The Long Hard Road to Decoupling from China
It’s by now beyond clear that China is no partner to the United States. A difficult, but necessary, separation lies ahead.
We need to start re-shoring our manufacturing and investing in the regional diffusion of supply chains. The imperative of hard decoupling from China is as strong as it’s ever been. Getting there, however, will not be easy. “Re-shoring” is itself a tidy phrase for a complicated process that will take years to bear fruit. Change will require incentives, both positive and negative, including changes to our corporate tax code, subsidies, penalties, and perhaps even concerted efforts to shame American companies into different behavior. And beyond policy, leadership will be required. All this will have to be explained and communicated to the American people. We will simply have to absorb the costs of this, even if it means prices going up for various goods that we have become accustomed to consuming cheaply.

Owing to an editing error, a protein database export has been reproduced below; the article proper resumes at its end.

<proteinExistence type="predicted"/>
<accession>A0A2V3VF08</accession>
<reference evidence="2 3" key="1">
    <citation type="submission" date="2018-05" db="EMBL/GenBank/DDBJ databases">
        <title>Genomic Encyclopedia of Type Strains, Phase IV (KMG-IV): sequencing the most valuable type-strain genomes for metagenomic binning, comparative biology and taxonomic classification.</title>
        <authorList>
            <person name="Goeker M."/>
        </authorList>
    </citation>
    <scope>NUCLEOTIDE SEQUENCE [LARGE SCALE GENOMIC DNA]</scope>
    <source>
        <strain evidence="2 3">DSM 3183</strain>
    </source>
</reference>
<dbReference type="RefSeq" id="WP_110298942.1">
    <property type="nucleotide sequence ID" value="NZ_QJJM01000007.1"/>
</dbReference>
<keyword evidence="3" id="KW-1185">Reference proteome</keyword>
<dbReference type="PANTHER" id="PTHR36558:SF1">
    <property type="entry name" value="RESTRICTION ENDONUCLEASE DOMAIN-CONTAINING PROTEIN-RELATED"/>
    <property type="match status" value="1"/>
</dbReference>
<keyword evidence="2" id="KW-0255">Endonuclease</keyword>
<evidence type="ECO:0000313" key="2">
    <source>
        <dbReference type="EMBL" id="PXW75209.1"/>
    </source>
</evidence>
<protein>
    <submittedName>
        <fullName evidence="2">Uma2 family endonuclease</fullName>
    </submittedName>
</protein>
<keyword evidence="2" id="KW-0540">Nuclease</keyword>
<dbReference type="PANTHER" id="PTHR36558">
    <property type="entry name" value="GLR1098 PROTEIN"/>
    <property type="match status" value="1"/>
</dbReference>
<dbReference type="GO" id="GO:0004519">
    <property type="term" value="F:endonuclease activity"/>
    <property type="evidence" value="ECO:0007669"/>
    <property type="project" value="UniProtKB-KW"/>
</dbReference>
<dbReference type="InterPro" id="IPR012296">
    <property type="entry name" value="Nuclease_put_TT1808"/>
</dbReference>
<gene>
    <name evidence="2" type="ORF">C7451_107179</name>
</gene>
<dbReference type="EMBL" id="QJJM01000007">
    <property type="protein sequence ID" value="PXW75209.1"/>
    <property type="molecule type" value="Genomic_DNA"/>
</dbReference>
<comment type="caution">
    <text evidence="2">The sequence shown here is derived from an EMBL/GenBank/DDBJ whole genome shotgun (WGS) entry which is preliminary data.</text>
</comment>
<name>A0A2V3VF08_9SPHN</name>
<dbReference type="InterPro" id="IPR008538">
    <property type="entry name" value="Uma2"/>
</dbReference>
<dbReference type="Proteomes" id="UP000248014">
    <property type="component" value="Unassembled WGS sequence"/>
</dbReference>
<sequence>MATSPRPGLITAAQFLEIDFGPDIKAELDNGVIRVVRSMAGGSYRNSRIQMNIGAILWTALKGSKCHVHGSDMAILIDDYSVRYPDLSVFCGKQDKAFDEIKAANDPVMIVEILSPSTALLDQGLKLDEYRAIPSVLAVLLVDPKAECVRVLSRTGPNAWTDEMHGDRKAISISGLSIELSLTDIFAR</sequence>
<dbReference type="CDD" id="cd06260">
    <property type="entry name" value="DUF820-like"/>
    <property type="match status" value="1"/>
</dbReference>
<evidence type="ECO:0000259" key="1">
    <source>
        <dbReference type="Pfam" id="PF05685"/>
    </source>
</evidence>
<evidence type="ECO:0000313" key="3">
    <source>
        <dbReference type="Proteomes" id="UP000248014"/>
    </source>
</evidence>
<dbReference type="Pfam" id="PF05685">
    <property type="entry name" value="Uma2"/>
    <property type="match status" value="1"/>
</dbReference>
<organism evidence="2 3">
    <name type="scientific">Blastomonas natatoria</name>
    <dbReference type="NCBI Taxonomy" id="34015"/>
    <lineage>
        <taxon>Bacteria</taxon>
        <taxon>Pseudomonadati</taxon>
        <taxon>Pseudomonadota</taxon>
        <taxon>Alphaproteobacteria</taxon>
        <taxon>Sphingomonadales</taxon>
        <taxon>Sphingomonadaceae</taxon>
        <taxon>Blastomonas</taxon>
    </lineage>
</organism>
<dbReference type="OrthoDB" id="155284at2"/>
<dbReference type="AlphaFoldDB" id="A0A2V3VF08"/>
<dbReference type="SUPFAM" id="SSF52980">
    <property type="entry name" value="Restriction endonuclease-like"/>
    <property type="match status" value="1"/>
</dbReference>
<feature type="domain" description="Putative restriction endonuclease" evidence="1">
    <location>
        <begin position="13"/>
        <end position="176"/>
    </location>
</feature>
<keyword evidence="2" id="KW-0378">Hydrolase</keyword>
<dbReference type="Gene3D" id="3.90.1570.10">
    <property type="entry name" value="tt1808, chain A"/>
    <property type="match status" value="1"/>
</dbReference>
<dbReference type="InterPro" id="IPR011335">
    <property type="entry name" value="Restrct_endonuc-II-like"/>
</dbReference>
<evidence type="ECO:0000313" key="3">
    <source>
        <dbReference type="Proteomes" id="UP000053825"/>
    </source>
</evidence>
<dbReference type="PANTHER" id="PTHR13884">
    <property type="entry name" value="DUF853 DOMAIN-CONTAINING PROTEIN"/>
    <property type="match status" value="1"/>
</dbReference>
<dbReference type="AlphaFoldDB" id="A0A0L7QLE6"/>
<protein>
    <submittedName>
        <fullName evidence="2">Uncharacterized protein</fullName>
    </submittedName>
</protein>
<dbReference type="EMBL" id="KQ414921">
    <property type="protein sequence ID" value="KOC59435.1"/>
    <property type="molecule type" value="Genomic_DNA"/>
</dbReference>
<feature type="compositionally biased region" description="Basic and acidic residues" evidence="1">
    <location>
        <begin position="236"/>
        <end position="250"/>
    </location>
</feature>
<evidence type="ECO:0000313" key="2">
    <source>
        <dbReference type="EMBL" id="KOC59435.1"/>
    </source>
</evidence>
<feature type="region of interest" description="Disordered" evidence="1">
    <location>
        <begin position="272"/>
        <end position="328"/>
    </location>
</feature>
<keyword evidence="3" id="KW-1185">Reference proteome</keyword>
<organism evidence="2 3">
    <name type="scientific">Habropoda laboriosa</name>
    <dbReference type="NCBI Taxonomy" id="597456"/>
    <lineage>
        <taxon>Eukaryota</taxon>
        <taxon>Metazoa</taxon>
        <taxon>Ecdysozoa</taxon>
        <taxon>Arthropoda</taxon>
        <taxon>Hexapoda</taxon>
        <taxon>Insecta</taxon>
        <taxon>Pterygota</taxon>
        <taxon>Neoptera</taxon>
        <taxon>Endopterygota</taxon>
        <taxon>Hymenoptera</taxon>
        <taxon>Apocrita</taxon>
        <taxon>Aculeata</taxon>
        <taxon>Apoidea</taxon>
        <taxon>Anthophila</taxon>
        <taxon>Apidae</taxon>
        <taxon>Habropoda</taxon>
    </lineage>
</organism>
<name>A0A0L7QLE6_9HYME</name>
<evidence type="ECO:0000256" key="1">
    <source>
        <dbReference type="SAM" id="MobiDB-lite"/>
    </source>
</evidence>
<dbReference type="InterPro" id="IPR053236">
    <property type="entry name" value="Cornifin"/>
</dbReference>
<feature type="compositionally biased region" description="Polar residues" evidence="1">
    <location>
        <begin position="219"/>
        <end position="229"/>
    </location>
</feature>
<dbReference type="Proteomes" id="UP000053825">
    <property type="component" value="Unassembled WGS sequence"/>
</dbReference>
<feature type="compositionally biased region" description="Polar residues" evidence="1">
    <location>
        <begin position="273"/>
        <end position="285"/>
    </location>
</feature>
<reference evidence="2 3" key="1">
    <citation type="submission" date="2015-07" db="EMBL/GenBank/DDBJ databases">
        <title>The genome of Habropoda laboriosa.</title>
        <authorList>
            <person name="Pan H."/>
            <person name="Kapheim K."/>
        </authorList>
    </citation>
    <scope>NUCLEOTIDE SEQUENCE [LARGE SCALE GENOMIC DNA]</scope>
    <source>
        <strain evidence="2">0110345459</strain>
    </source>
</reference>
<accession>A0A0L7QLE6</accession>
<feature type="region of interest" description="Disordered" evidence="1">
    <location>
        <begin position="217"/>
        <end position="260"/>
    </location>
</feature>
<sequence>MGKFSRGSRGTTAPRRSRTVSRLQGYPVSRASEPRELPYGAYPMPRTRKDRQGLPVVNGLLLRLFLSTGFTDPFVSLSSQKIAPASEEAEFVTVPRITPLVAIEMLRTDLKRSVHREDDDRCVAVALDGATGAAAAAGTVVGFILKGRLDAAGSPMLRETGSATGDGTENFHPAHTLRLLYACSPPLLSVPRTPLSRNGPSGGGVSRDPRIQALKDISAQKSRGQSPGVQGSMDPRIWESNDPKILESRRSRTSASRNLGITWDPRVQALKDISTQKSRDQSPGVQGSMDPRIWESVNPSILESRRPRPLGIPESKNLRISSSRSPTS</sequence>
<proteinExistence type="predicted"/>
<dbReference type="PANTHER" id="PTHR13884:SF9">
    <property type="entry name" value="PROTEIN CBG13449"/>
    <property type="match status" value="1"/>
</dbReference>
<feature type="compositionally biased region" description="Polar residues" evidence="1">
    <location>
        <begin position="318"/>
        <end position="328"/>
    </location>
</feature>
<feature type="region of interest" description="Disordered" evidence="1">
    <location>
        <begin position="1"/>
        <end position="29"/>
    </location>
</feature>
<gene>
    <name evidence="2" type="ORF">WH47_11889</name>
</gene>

Especially in areas critical to national security and defense, the United States must preserve a degree of autarky that will allow us, should the extreme happen, the sovereign freedom to act. Re-shoring our manufacturing will have the added benefit of eliminating the “technological bleed” that has accompanied globalization over the past 30 years.